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From: Linus Torvalds <>
Newsgroups: fa.linux.kernel
Subject: Re: remove zero_page (was Re: -mm merge plans for 2.6.24)
Date: Tue, 09 Oct 2007 14:53:29 UTC
Message-ID: <>

On Tue, 9 Oct 2007, Nick Piggin wrote:
> I have done some tests which indicate a couple of very basic common tools
> don't do much zero-page activity (ie. kbuild). And also combined with some
> logical arguments to say that a "sane" app wouldn't be using zero_page much.
> (basically -- if the app cares about memory or cache footprint and is using
> many pages of zeroes, then it should have a more compressed representation
> of zeroes anyway).

One of the things that zero-page has been used for is absolutely *huge*
(but sparse) arrays in Fortan programs.

At least in traditional fortran, it was very hard to do dynamic
allocations, so people would allocate the *maximum* array statically, and
then not necessarily use everything. I don't know if the pages ever even
got paged in, but this is the kind of usage which is *not* insane.


From: Linus Torvalds <>
Newsgroups: fa.linux.kernel
Subject: Re: remove zero_page (was Re: -mm merge plans for 2.6.24)
Date: Wed, 10 Oct 2007 02:23:52 UTC
Message-ID: <>

On Tue, 9 Oct 2007, Nick Piggin wrote:
> Where do you suggest I go from here? Is there any way I can
> convince you to try it? Make it a config option? (just kidding)

No, I'll take the damn patch, but quite frankly, I think your arguments

I've told you so before, and asked for numbers, and all you do is
handwave. And this is like the *third*time*, and you don't even seem to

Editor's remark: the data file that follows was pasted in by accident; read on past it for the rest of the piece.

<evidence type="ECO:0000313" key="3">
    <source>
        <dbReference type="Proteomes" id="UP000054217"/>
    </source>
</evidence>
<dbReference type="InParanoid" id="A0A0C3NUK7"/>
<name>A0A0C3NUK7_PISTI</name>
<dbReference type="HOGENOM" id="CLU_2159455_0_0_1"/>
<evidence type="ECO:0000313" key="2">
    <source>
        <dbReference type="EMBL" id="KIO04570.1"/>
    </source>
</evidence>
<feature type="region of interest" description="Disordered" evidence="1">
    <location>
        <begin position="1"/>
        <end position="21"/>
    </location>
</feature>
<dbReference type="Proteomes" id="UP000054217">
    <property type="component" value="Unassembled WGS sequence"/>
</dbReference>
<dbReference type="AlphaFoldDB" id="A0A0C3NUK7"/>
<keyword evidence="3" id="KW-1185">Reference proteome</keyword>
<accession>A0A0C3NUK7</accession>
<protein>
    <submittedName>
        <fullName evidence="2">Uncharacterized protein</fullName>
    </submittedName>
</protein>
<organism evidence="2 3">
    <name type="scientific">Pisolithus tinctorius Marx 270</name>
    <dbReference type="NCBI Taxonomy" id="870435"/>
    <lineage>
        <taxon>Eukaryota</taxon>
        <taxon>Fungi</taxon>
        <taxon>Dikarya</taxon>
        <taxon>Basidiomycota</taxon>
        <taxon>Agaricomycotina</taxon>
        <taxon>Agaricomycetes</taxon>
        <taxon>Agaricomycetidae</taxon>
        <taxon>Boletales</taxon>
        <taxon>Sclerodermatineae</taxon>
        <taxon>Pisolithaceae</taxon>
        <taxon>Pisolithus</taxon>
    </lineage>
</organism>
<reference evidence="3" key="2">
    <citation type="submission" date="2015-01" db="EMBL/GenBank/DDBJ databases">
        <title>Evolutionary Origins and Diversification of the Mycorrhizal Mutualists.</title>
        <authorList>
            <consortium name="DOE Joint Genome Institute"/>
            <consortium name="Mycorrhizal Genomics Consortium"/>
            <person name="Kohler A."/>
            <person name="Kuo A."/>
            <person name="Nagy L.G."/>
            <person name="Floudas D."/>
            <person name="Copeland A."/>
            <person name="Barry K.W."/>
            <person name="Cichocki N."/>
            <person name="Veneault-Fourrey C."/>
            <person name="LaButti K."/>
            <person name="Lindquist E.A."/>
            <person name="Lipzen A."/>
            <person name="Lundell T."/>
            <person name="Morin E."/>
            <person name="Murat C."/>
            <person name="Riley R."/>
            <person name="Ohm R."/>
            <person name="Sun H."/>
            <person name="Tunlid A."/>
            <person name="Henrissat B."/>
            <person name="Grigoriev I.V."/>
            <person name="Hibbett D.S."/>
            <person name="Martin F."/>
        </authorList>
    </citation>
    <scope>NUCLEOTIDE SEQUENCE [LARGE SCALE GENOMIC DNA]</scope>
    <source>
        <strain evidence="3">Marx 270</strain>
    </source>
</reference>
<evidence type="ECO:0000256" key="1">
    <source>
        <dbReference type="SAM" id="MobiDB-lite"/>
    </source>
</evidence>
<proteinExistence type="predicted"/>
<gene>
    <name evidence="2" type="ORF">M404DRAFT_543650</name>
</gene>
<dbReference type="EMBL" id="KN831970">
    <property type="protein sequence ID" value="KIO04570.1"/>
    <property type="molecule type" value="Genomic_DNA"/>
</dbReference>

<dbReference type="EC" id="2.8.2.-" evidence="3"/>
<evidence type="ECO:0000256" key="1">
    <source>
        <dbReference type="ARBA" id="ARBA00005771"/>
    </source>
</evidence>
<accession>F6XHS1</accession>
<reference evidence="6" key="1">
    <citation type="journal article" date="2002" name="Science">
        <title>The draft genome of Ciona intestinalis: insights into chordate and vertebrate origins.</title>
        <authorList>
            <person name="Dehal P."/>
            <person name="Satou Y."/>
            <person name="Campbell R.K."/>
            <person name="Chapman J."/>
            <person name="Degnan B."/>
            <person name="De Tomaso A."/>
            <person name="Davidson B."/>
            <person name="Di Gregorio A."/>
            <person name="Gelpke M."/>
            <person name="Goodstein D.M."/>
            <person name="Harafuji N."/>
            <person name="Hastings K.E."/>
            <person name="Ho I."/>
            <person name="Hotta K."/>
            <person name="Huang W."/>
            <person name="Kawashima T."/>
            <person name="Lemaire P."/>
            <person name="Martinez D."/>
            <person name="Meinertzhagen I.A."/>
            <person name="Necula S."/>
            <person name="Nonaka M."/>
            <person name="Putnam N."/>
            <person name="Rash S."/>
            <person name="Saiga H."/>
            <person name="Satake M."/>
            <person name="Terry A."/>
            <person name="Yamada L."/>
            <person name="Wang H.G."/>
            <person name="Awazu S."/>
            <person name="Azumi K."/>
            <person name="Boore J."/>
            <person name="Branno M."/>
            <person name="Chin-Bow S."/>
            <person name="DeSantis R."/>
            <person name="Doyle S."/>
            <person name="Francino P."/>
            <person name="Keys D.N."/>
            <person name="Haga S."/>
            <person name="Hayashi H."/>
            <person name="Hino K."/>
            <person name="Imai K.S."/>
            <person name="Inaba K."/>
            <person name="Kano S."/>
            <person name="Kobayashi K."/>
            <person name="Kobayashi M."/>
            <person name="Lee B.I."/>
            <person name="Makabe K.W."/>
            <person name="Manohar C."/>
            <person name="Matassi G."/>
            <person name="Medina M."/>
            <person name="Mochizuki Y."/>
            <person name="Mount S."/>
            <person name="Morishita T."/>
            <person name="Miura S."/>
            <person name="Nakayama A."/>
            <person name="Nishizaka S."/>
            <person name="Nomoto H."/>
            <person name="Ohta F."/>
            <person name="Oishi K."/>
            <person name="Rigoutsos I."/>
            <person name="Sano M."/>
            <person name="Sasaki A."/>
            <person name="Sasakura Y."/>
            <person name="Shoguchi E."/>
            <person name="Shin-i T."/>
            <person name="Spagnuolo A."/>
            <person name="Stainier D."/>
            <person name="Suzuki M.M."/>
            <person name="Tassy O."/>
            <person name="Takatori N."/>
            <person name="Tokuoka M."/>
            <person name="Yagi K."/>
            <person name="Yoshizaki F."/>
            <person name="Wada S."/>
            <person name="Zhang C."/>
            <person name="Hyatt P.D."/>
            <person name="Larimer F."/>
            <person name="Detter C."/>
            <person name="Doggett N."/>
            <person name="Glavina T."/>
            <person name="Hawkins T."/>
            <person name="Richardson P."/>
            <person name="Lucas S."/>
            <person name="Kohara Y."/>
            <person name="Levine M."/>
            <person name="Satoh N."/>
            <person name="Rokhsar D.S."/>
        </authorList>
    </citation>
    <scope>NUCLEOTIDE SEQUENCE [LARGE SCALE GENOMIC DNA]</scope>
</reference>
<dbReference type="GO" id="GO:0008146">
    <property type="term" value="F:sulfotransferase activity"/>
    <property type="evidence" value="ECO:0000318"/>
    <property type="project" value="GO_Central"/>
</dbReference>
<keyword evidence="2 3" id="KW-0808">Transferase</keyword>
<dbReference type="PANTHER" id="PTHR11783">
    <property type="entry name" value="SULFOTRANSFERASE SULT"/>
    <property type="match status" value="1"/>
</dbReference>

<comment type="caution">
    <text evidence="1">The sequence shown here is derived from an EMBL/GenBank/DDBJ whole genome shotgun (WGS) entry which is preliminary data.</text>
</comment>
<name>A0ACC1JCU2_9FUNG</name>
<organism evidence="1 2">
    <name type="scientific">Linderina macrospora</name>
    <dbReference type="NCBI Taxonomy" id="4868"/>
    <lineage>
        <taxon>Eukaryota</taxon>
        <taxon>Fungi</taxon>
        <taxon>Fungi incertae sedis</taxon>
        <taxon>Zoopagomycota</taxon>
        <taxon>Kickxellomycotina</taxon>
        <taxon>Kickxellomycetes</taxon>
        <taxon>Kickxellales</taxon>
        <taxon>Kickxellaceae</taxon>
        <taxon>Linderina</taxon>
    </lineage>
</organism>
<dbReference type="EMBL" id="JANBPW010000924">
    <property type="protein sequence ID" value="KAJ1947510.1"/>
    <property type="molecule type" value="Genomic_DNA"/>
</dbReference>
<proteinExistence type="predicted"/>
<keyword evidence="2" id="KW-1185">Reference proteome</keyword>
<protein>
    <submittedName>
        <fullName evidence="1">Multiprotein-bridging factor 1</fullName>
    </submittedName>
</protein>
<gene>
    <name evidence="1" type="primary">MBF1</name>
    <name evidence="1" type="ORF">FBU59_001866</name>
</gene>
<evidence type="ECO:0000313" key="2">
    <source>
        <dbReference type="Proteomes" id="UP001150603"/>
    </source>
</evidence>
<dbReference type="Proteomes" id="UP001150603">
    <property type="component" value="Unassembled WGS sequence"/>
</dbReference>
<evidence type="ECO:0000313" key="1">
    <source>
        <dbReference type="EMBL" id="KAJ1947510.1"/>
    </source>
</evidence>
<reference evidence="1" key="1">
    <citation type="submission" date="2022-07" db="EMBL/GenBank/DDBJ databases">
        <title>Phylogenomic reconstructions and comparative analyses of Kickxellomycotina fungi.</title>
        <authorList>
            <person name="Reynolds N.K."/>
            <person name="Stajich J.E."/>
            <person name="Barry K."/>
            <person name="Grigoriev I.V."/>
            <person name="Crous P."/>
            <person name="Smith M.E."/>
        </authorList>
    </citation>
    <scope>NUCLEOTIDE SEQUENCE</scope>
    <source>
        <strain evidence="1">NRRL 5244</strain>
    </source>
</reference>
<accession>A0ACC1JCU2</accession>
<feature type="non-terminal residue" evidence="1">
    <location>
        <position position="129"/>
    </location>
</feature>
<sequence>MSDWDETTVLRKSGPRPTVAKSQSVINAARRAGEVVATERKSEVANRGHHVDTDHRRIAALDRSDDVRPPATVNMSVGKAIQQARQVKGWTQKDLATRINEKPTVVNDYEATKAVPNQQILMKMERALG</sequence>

admit that you're handwaving.

So let's do it, but dammit:
 - make sure there aren't any invalid statements like this in the final
   commit message.
 - if somebody shows that you were wrong, and points to a real load,
   please never *ever* make excuses for this again, ok?

Is that a deal? I hope we'll never need to hear about this again, but I
really object to the way you've tried to "sell" this thing, by basically
starting out dishonest about what the problem was, and even now I've yet
to see a *single* performance number even though I've asked for them
(except for the problem case, which was introduced by *you*)


From: Linus Torvalds <>
Newsgroups: fa.linux.kernel
Subject: Re: remove zero_page (was Re: -mm merge plans for 2.6.24)
Date: Wed, 10 Oct 2007 03:07:32 UTC
Message-ID: <>

On Tue, 9 Oct 2007, Nick Piggin wrote:
> I gave 2 other numbers. After that, it really doesn't matter if I give
> you 2 numbers or 200, because it wouldn't change the fact that there
> are 3 programs using the ZERO_PAGE that we'll never know about.

You gave me no timings what-so-ever. Yes, you said "1000 page faults", but
no, I have yet to see a *single* actual performance number.

Maybe I missed it? Or maybe you just never did them.

Was it really so non-obvious that I actually wanted *performance* numbers,
not just some random numbers about how many page faults you have? Or did
you post them somewhere else? I don't have any memory of having seen any
performance numbers what-so-ever, but I admittedly get too much email.

Here's three numbers of my own: 8, 17 and 975.

So I gave you "numbers", but what do they _mean_?

So let me try one more time:

 - I don't want any excuses about how bad PAGE_ZERO is. You made it bad,
   it wasn't bad before.
 - I want numbers. I want the commit message to tell us *why* this is
   done. The numbers I want is performance numbers, not handwave numbers.
   Both for the bad case that it's supposed to fix, *and* for "normal